INDMUSIC: Making Artists Money On The Internet


NO. 19


Making Artists Money On The Internet

At this point, we all know the story by heart: the Internet gives artists and writers an unprecedented amount of exposure, but almost nothing in the way of actual compensation. It’s a problem that’s threatened every creative industry and more or less defined an entire generation. INDMUSIC is hoping to solve it.

“It’s pretty simple and also massively complicated,” explains cofounder Brandon Martinez of the system that most famously helped the Mad Decent label make real money off the inescapable “Harlem Shake” meme earlier this year. (Baauer, who actually produced the song, is one of their artists.) Martinez then breaks down a finely honed system of tricks to bolster pageviews (and thus drive revenues), collect royalties if a third party uses an artist’s work in a video (see: “Harlem Shake”), and simply turn out a higher volume of content for YouTube’s users to devour.

“Understanding the platform is also extremely important,” adds Jon Baltz, with whom Martinez cofounded the company in 2011. “If you’re throwing your video into the system, be sure that you understand the system.”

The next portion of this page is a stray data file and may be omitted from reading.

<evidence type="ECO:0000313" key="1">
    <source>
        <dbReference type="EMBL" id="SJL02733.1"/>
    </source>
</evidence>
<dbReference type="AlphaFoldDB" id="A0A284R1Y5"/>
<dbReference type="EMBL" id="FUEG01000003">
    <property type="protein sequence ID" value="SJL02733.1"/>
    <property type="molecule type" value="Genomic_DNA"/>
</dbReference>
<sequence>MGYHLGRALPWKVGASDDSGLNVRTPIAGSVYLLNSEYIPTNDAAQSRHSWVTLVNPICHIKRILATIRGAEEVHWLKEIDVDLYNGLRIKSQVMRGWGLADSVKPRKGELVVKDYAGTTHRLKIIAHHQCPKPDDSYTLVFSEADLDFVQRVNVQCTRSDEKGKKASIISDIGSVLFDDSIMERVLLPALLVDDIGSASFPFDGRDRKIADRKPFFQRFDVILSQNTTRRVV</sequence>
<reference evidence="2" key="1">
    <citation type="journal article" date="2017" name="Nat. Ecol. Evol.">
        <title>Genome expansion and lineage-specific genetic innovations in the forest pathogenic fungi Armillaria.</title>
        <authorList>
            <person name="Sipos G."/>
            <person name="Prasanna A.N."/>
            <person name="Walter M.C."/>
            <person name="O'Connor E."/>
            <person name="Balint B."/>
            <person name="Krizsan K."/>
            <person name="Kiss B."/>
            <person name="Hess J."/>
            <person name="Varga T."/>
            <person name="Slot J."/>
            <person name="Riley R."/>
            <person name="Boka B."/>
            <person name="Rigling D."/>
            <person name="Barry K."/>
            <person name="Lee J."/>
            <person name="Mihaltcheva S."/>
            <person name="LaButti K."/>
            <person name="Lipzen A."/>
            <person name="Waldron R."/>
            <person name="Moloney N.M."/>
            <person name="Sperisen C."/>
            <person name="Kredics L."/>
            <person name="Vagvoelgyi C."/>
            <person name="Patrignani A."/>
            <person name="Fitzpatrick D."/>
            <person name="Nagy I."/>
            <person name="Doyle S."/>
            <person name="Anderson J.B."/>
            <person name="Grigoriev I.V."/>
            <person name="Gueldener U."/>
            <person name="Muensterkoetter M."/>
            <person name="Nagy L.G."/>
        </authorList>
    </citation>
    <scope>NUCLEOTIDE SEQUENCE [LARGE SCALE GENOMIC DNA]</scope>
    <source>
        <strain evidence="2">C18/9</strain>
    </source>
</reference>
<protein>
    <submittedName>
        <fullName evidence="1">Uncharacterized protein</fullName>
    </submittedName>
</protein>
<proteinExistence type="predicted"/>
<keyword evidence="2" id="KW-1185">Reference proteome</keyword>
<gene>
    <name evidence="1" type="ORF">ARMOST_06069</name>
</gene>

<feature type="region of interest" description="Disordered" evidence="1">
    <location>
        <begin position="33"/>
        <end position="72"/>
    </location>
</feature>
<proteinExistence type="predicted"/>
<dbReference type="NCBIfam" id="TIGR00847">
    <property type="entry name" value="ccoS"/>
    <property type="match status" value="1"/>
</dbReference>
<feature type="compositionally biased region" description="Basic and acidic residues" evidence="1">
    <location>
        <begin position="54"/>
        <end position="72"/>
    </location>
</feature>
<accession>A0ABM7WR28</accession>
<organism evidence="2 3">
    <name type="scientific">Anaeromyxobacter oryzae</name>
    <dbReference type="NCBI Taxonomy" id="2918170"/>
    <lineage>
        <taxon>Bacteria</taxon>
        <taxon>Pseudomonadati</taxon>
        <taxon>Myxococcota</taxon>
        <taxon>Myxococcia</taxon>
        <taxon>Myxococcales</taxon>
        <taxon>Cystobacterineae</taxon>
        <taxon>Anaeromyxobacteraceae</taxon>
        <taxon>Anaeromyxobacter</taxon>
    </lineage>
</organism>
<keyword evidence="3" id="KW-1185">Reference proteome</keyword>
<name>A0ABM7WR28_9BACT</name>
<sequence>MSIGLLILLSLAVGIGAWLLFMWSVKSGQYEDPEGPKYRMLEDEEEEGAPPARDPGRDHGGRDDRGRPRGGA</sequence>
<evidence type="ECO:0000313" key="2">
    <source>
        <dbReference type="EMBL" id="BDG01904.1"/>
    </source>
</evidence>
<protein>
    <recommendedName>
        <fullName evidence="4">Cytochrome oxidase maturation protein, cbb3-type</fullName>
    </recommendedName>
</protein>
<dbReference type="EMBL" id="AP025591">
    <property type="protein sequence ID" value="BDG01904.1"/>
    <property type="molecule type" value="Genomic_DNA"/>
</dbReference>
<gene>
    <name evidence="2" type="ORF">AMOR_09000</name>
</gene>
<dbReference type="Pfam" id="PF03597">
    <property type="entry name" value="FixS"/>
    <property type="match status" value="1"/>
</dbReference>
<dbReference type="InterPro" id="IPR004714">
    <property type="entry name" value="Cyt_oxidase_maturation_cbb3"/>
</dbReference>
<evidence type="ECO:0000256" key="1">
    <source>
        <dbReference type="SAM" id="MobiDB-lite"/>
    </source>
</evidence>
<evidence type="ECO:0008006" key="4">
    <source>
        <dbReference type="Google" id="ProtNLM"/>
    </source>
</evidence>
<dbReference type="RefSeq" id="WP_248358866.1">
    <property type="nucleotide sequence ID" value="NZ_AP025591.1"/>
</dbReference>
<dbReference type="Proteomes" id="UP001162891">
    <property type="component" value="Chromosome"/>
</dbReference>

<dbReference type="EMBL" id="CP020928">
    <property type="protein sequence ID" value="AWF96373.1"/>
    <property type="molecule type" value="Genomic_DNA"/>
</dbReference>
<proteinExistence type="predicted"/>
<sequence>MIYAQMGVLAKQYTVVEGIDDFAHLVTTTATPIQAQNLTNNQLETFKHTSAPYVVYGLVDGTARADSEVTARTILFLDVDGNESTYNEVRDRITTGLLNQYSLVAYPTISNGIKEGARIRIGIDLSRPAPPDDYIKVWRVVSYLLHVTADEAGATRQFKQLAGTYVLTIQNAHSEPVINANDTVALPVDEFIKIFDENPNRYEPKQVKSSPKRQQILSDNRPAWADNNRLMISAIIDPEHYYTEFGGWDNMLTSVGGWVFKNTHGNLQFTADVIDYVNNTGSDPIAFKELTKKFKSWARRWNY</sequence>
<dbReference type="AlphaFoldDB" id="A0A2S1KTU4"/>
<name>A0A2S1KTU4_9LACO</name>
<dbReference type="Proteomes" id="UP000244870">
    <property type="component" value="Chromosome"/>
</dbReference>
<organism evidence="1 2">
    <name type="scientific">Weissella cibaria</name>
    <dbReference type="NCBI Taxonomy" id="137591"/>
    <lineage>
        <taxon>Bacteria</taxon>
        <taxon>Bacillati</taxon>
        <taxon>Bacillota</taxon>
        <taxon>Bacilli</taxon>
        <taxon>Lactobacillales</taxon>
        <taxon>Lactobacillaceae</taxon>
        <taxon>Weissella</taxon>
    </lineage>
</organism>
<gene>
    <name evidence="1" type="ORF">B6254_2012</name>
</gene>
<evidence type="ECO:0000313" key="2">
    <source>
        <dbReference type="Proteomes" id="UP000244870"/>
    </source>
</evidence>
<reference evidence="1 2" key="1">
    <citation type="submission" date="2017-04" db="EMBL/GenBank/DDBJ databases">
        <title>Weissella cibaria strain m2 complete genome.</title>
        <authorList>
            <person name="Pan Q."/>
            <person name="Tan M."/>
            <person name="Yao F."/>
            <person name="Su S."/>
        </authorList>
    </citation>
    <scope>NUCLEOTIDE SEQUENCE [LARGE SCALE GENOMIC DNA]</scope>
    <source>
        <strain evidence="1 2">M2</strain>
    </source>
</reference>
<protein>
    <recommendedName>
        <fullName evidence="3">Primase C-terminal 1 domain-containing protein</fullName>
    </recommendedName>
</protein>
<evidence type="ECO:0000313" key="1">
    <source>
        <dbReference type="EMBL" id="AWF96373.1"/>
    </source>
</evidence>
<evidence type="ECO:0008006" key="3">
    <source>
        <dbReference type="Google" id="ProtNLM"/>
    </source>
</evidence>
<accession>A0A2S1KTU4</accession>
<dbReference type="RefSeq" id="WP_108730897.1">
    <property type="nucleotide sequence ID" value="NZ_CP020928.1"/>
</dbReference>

In the two years they’ve been around, the network has racked up more than 300 channel partners, almost 2.5 billion pageviews, and a growing roster of incredibly satisfied clients. “To hear Diplo say that, without ‘Harlem Shake,’ they were considering shuttering the label, that’s a big deal,” Martinez says.

Given Martinez and Baltz’s backgrounds in the industry as an agent and booker, respectively, it makes sense that after a recent move from their former setup at co-working space The Yard, the company (which now boasts six employees) has set up not just in the heart of Williamsburg but in a former bar on Metropolitan. The taps, unfortunately, had to be turned off by the former tenant, but they’re hoping to remedy that soon. And, to hear them tell it, the music industry is headed nowhere but up: “As technology goes, the Internet is still a baby,” Baltz says. “Artists are only going to be creating more revenue online, and I couldn’t be more optimistic about the future.”



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